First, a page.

Agricultural Recovery: Food Security and Beyond
Burundi is still experiencing a major food crisis. One important element that will help to avoid new episodes of violence is revised agricultural policies that support sustainable food security. Food crops and livestock supply 91 percent of agricultural GDP and the major livelihood for most households, thus it is essential to promote production and commercialization of subsistence crops and livestock. These subsectors currently perform poorly and foster a chronic food deficit, a condition that underlines the extreme vulnerability of the population to production-related risks. With food demand increasing at an annual rate of 3 to 6 percent, it is urgent to improve the contribution of the subsistence crops and livestock subsectors. The potential for improvement is great, and beyond the need for reforms that will benefit all sectors, improvements will require public investments to enhance productivity and better market access. Necessary changes in the short-run include fostering the use of high quality seed and fertilizer, and improving the management of small livestock. In the long run, research-extension links should be strengthened, producer organizations should be encouraged and supported, and sustainable land and water management practices should be promoted. Investments in infrastructure and market intelligence will need to meet demands generated by the development of urban centers and foster competitiveness of Burundian agricultural commodities relative to those from the region. This chapter explains the food security issue in Burundi and identifies priority actions that will help overcome the major obstacles that prevent growth and improvement of the subsistence crops and livestock subsectors.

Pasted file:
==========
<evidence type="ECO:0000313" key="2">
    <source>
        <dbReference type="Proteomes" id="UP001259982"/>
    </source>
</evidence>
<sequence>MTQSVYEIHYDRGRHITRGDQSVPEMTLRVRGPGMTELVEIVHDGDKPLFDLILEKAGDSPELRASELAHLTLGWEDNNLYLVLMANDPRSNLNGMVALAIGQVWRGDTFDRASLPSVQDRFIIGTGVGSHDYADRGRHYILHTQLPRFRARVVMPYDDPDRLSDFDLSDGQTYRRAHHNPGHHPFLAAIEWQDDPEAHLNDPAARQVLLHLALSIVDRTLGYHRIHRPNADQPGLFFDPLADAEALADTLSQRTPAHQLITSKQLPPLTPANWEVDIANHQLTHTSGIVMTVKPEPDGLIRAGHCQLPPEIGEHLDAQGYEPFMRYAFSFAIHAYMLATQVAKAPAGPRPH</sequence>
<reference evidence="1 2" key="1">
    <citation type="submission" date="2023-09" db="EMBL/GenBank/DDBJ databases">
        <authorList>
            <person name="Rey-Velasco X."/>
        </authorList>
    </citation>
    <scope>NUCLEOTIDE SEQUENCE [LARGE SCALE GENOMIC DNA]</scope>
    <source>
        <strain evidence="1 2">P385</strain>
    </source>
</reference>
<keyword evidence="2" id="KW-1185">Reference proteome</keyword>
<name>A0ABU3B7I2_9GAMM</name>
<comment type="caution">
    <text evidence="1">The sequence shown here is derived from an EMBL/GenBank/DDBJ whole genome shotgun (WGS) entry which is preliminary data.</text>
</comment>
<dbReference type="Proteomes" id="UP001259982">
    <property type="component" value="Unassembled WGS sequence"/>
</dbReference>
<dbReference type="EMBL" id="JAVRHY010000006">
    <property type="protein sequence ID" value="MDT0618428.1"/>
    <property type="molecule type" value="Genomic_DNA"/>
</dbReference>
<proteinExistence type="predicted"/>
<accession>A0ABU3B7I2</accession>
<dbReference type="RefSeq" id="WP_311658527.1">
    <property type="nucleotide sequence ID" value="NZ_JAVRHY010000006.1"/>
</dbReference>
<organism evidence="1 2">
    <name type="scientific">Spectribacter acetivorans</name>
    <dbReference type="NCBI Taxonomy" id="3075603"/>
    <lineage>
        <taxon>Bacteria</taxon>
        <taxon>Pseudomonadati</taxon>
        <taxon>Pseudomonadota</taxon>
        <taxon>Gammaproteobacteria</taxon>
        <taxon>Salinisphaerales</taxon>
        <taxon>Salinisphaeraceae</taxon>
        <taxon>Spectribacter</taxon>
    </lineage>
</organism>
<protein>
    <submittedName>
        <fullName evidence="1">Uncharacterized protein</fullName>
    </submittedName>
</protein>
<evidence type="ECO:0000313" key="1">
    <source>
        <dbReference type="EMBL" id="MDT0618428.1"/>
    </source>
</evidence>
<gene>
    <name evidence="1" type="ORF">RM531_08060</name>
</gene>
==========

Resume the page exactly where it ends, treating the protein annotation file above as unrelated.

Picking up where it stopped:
|Date of creation:||Jul 2008|
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